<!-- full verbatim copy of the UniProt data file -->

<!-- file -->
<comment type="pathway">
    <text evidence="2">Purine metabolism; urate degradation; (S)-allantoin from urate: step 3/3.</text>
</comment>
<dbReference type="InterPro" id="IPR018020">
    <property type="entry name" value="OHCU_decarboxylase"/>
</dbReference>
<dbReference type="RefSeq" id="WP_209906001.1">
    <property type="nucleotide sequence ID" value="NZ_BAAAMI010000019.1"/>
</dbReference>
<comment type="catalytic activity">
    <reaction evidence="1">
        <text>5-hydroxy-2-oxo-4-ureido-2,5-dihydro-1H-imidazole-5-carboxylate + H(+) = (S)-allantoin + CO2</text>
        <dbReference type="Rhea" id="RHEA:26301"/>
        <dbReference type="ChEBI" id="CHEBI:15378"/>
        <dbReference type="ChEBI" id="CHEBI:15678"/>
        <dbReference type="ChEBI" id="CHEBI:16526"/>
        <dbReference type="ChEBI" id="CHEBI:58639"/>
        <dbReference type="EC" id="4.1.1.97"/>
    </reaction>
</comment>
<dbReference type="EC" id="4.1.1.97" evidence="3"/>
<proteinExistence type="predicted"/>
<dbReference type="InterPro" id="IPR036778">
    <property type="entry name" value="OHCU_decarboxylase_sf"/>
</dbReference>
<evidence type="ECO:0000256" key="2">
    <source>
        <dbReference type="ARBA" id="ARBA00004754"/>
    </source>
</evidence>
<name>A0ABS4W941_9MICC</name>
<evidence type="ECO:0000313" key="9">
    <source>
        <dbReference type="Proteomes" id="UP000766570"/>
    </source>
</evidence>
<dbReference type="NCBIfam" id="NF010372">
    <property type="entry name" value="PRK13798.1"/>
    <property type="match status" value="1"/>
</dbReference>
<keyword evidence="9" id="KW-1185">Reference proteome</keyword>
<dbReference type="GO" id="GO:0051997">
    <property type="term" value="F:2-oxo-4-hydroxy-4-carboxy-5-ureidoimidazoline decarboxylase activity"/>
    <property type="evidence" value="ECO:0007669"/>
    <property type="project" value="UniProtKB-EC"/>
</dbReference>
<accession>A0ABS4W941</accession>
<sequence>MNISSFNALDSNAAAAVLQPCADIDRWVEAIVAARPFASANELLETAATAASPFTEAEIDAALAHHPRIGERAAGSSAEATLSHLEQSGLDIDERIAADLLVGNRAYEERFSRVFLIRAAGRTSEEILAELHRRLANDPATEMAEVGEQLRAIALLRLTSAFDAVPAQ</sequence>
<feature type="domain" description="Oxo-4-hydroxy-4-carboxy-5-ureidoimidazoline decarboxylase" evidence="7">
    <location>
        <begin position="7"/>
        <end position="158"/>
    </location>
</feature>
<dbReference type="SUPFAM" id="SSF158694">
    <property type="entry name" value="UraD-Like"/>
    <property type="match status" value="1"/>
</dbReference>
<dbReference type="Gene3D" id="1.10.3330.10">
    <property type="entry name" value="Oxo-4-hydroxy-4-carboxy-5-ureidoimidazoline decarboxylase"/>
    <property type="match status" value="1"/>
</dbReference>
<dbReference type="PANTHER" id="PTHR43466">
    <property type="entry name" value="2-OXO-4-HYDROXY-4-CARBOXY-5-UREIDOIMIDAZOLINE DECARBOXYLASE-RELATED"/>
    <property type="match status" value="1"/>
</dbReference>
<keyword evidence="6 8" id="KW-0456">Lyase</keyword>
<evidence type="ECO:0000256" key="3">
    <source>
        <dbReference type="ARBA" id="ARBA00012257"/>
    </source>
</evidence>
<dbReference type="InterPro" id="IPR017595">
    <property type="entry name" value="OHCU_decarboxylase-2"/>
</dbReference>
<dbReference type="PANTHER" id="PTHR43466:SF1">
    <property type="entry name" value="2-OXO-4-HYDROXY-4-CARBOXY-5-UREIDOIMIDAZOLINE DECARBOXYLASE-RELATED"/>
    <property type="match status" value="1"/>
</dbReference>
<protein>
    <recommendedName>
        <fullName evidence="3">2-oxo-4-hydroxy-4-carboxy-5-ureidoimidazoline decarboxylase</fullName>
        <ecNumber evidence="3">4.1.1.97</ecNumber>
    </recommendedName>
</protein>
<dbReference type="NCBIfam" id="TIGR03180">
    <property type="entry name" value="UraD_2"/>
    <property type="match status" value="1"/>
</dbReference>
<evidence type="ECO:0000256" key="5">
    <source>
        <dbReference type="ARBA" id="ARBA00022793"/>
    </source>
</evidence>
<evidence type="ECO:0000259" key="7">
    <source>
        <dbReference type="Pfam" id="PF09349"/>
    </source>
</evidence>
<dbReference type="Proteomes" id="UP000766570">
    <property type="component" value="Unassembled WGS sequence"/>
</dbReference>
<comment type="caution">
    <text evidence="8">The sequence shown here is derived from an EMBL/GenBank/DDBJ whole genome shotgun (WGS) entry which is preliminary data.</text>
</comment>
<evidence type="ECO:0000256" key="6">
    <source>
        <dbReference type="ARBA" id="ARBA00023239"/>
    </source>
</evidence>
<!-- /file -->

<comment type="pathway">
    <text evidence="2">Purine metabolism; urate degradation; (S)-allantoin from urate: step 3/3.</text>
</comment>
<dbReference type="InterPro" id="IPR018020">
    <property type="entry name" value="OHCU_decarboxylase"/>
</dbReference>
<dbReference type="RefSeq" id="WP_209906001.1">
    <property type="nucleotide sequence ID" value="NZ_BAAAMI010000019.1"/>
</dbReference>
<comment type="catalytic activity">
    <reaction evidence="1">
        <text>5-hydroxy-2-oxo-4-ureido-2,5-dihydro-1H-imidazole-5-carboxylate + H(+) = (S)-allantoin + CO2</text>
        <dbReference type="Rhea" id="RHEA:26301"/>
        <dbReference type="ChEBI" id="CHEBI:15378"/>
        <dbReference type="ChEBI" id="CHEBI:15678"/>
        <dbReference type="ChEBI" id="CHEBI:16526"/>
        <dbReference type="ChEBI" id="CHEBI:58639"/>
        <dbReference type="EC" id="4.1.1.97"/>
    </reaction>
</comment>
<dbReference type="EC" id="4.1.1.97" evidence="3"/>
<proteinExistence type="predicted"/>
<dbReference type="InterPro" id="IPR036778">
    <property type="entry name" value="OHCU_decarboxylase_sf"/>
</dbReference>
<evidence type="ECO:0000256" key="2">
    <source>
        <dbReference type="ARBA" id="ARBA00004754"/>
    </source>
</evidence>
<name>A0ABS4W941_9MICC</name>
<evidence type="ECO:0000313" key="9">
    <source>
        <dbReference type="Proteomes" id="UP000766570"/>
    </source>
</evidence>
<dbReference type="NCBIfam" id="NF010372">
    <property type="entry name" value="PRK13798.1"/>
    <property type="match status" value="1"/>
</dbReference>
<keyword evidence="9" id="KW-1185">Reference proteome</keyword>
<dbReference type="GO" id="GO:0051997">
    <property type="term" value="F:2-oxo-4-hydroxy-4-carboxy-5-ureidoimidazoline decarboxylase activity"/>
    <property type="evidence" value="ECO:0007669"/>
    <property type="project" value="UniProtKB-EC"/>
</dbReference>
<accession>A0ABS4W941</accession>
<sequence>MNISSFNALDSNAAAAVLQPCADIDRWVEAIVAARPFASANELLETAATAASPFTEAEIDAALAHHPRIGERAAGSSAEATLSHLEQSGLDIDERIAADLLVGNRAYEERFSRVFLIRAAGRTSEEILAELHRRLANDPATEMAEVGEQLRAIALLRLTSAFDAVPAQ</sequence>
<feature type="domain" description="Oxo-4-hydroxy-4-carboxy-5-ureidoimidazoline decarboxylase" evidence="7">
    <location>
        <begin position="7"/>
        <end position="158"/>
    </location>
</feature>
<dbReference type="SUPFAM" id="SSF158694">
    <property type="entry name" value="UraD-Like"/>
    <property type="match status" value="1"/>
</dbReference>
<dbReference type="Gene3D" id="1.10.3330.10">
    <property type="entry name" value="Oxo-4-hydroxy-4-carboxy-5-ureidoimidazoline decarboxylase"/>
    <property type="match status" value="1"/>
</dbReference>
<dbReference type="PANTHER" id="PTHR43466">
    <property type="entry name" value="2-OXO-4-HYDROXY-4-CARBOXY-5-UREIDOIMIDAZOLINE DECARBOXYLASE-RELATED"/>
    <property type="match status" value="1"/>
</dbReference>
<keyword evidence="6 8" id="KW-0456">Lyase</keyword>
<evidence type="ECO:0000256" key="3">
    <source>
        <dbReference type="ARBA" id="ARBA00012257"/>
    </source>
</evidence>
<dbReference type="InterPro" id="IPR017595">
    <property type="entry name" value="OHCU_decarboxylase-2"/>
</dbReference>
<dbReference type="PANTHER" id="PTHR43466:SF1">
    <property type="entry name" value="2-OXO-4-HYDROXY-4-CARBOXY-5-UREIDOIMIDAZOLINE DECARBOXYLASE-RELATED"/>
    <property type="match status" value="1"/>
</dbReference>
<protein>
    <recommendedName>
        <fullName evidence="3">2-oxo-4-hydroxy-4-carboxy-5-ureidoimidazoline decarboxylase</fullName>
        <ecNumber evidence="3">4.1.1.97</ecNumber>
    </recommendedName>
</protein>
<dbReference type="NCBIfam" id="TIGR03180">
    <property type="entry name" value="UraD_2"/>
    <property type="match status" value="1"/>
</dbReference>
<evidence type="ECO:0000256" key="5">
    <source>
        <dbReference type="ARBA" id="ARBA00022793"/>
    </source>
</evidence>
<evidence type="ECO:0000259" key="7">
    <source>
        <dbReference type="Pfam" id="PF09349"/>
    </source>
</evidence>
<dbReference type="Proteomes" id="UP000766570">
    <property type="component" value="Unassembled WGS sequence"/>
</dbReference>
<comment type="caution">
    <text evidence="8">The sequence shown here is derived from an EMBL/GenBank/DDBJ whole genome shotgun (WGS) entry which is preliminary data.</text>
</comment>
<evidence type="ECO:0000256" key="6">
    <source>
        <dbReference type="ARBA" id="ARBA00023239"/>
    </source>
</evidence>